This also goes for skill building – it doesn’t all need to be technical skills (although I swear a couple of job offers I got back in the day must have been by rattling off that 5.3.9 of the R-Codes Volume 1 was about Stormwater Management to try and prove I knew the R-Codes). Soft and hard skills that contribute to your job are great but so are skills (and hobbies, and interests) that perhaps make you a more well-rounded person. Contributing to the community you are a part of in a work sense, a sporting club, a local neighbour greening group- whatever it is! - is important to build a whole range of skills that will be important in your career.

Tip 3 - Take opportunities outside your comfort zone

You don’t grow in your comfort zone. As young planners we definitely don’t know it all and taking opportunities outside your comfort zone will help you learn and grow. Moving from State Government to TBB was taking what felt like a huge risk but I know now it was absolutely the right decision for me and in the last 18 months I’ve learnt so much and been given so many opportunities that might have scared me at the start but have made me a much better planner.

It is never too early, or too late, to take a chance and there is no set pathway for success but all the opportunities big or small along the way make a difference – so take them!

Tip 4 - Discover your colleagues’ favourite chocolate – joking (only a little) – discover your workplace identity

Here’s a hint – your workplace identity is usually pretty much exactly who you are already – just maybe a little more polished. Chances are, if someone has worked with me, they’ve seen me cry, they’ve heard me swear or they’ve eaten something I’ve baked or chocolate from my very well stocked Mary Poppins style desk drawer.

Why is all that information important? Because people get along better with genuine people. People who have worked with me know some or all of that information because Bec the person and Bec the planner are – not so shockingly – the same person.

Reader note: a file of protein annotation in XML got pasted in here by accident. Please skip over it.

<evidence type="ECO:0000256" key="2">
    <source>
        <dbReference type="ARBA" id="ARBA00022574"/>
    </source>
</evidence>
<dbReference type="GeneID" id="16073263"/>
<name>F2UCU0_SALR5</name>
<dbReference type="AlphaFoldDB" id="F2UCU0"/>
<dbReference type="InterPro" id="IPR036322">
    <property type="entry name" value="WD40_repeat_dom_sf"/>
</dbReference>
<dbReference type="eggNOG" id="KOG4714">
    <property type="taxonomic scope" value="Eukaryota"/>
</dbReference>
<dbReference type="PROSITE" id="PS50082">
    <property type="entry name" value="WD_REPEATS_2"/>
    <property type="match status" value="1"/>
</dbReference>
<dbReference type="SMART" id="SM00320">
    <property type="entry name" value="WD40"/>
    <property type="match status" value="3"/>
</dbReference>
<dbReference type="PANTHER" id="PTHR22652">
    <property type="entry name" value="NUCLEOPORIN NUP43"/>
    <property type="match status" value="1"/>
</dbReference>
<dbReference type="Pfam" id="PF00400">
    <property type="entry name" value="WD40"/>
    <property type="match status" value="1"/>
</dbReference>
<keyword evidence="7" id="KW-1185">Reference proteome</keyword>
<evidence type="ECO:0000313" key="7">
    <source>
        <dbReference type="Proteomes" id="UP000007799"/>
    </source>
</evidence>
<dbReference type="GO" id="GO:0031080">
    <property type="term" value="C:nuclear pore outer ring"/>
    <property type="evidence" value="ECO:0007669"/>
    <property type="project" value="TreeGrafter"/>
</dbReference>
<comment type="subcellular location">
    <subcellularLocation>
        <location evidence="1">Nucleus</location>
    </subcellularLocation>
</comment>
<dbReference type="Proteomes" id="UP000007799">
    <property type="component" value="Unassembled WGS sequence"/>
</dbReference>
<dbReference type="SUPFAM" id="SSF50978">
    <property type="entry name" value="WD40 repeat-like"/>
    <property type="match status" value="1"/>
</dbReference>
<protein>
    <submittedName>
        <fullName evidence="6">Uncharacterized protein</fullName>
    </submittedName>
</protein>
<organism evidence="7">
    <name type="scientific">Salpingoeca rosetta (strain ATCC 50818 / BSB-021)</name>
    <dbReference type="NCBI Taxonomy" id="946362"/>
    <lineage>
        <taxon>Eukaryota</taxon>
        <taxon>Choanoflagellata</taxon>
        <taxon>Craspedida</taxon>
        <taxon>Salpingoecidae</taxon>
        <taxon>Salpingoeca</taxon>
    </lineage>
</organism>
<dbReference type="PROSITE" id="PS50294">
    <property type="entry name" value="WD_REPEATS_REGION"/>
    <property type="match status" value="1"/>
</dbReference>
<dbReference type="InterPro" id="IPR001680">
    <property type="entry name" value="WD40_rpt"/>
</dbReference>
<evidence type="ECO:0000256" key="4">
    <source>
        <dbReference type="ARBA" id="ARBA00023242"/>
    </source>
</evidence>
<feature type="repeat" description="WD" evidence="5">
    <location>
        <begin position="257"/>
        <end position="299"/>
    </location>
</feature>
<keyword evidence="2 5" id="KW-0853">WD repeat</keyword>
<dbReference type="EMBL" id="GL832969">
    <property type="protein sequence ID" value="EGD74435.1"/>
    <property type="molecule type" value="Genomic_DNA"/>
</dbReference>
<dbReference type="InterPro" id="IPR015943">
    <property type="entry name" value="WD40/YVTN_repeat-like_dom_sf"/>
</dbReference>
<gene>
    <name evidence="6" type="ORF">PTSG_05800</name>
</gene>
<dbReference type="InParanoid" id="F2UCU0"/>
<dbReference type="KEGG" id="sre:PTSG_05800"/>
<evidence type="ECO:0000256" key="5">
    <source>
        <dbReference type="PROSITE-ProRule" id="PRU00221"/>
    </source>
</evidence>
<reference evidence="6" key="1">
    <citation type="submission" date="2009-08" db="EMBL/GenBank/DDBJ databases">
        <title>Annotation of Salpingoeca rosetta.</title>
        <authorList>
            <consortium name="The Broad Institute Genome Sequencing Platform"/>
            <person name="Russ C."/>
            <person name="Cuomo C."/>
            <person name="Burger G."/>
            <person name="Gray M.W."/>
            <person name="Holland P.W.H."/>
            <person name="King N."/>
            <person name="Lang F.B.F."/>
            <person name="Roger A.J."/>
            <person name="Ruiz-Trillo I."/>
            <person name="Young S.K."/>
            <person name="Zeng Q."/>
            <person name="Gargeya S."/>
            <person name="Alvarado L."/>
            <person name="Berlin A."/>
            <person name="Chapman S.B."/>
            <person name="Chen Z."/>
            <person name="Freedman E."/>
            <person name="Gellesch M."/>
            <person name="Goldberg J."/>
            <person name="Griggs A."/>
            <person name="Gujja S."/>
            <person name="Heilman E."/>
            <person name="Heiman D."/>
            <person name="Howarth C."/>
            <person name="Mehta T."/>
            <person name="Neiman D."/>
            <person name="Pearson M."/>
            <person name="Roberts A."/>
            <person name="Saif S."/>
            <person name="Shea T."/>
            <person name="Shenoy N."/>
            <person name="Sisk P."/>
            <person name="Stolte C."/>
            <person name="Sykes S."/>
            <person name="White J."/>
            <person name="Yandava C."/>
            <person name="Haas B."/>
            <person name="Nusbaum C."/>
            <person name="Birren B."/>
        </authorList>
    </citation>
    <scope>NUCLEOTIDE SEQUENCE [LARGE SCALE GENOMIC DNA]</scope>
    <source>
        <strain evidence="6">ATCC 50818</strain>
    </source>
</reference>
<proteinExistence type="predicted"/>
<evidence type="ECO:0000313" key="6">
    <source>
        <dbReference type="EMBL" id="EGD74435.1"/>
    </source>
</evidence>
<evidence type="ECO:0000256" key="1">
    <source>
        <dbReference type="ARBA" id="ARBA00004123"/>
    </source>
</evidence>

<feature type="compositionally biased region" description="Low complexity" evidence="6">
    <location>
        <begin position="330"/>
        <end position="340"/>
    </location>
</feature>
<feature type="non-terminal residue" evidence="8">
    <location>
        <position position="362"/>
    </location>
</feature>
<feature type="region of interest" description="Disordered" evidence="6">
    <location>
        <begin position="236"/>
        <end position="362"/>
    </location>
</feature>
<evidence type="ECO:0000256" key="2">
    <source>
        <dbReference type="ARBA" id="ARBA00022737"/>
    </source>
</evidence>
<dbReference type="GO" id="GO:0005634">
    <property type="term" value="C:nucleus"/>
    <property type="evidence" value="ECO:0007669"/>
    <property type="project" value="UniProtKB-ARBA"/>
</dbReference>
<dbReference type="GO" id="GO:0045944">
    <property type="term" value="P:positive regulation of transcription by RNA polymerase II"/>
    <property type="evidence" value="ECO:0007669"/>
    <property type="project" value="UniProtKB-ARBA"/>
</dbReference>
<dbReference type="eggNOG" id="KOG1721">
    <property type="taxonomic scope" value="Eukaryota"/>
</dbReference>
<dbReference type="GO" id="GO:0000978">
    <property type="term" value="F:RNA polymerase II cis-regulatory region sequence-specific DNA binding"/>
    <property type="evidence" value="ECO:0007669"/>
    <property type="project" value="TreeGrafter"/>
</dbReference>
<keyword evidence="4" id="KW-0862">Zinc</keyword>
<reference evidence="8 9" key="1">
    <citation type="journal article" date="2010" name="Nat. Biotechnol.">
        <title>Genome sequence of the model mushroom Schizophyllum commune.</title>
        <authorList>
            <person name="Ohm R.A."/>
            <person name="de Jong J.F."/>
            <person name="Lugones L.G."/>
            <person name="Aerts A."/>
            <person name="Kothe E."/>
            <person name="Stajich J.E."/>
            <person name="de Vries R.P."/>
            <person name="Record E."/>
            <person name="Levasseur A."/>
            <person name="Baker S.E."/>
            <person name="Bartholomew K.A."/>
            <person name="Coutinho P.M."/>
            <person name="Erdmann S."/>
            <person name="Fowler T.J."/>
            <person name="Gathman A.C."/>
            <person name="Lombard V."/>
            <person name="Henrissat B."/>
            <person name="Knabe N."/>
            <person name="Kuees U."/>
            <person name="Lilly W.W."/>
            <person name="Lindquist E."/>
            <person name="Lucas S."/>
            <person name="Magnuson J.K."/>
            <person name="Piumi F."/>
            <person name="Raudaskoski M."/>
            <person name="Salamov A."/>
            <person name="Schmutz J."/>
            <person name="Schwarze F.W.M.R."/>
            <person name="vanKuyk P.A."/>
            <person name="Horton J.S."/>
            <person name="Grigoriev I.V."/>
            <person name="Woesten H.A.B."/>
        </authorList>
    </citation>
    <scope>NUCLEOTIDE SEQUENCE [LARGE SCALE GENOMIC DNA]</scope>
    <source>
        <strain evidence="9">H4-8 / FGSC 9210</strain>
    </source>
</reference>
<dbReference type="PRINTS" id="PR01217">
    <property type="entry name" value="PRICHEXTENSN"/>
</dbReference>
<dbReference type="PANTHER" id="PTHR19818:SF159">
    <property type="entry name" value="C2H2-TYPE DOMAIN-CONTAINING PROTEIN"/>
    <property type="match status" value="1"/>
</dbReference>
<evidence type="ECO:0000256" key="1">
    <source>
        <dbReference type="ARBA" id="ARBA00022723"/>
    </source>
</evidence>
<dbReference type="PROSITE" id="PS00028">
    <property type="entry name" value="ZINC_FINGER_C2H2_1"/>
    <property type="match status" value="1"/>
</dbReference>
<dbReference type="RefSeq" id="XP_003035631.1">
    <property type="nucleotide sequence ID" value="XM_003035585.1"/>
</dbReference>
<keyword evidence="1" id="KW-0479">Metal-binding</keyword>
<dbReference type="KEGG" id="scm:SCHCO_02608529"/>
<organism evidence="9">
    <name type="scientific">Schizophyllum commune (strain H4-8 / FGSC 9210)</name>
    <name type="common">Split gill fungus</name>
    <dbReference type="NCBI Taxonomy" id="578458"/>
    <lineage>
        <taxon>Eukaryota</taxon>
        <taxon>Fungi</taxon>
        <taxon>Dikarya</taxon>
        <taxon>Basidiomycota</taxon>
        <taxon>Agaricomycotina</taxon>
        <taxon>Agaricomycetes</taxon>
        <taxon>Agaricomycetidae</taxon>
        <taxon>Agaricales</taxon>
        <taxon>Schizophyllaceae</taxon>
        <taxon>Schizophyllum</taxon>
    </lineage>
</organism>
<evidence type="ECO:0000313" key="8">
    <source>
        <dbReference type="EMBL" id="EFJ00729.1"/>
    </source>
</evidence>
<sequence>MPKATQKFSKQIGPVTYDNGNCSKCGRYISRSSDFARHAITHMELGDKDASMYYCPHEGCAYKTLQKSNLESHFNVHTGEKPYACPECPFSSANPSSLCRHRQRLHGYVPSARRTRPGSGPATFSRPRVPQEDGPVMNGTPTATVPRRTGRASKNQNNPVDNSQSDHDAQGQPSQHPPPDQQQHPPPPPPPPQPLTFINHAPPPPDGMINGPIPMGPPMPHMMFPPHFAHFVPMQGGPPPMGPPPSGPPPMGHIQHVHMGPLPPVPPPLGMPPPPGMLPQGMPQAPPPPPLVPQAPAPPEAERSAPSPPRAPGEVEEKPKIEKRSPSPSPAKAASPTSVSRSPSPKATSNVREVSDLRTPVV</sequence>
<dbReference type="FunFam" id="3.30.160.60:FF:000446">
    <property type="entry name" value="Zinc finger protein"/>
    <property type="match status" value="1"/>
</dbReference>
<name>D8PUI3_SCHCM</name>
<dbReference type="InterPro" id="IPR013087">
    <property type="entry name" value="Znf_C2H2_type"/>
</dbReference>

There isn’t some cookie cutter person you have to be to be successful. Be yourself with a workplace vibe (although I do promise that having your boss’s favourite chocolate on hand if you know they are having a bad day can be really helpful).

Tip 5 - Find people who will champion you – but remember to always be your own biggest champion

Looping back to almost end on the same point as number 1, but find people who will amplify your name in a room. People who will want to give you an opportunity where they can. I am so lucky in my career so far to have had many people who have been champions of me – including going out of their way to do so. I’ve found the WA planning industry has so many of these people (luckily for me, so does TBB) and they will mention my name in rooms I’m not in to give my chances to learn and grow.

BUT, as hard as it sounds, you need to be your own biggest champion, cheerleader, advocate! Push yourself to set goals that are lofty and you may admittedly not achieve because in pursuit of those lofty goals (like setting what felt like a very unrealistic goal to win WA Young Planner of the Year one day) you might just get there.

Finally, I'm always eager to help young planners, so please feel free to reach out (see details here) or connect on my LinkedIn.


 As the WA Young Planner of the Year Bec is now a national finalist for PIA National Awards for Planning Excellence - we will be keeping everything crossed for May - all the best Bec!

TBB team supporting Bec at the 2021 PIA Awards for Planning Excellence

Bec Didcoe_presenting at PIA Conference 2021

Bec Didcoe presenting at PIA Conference 2021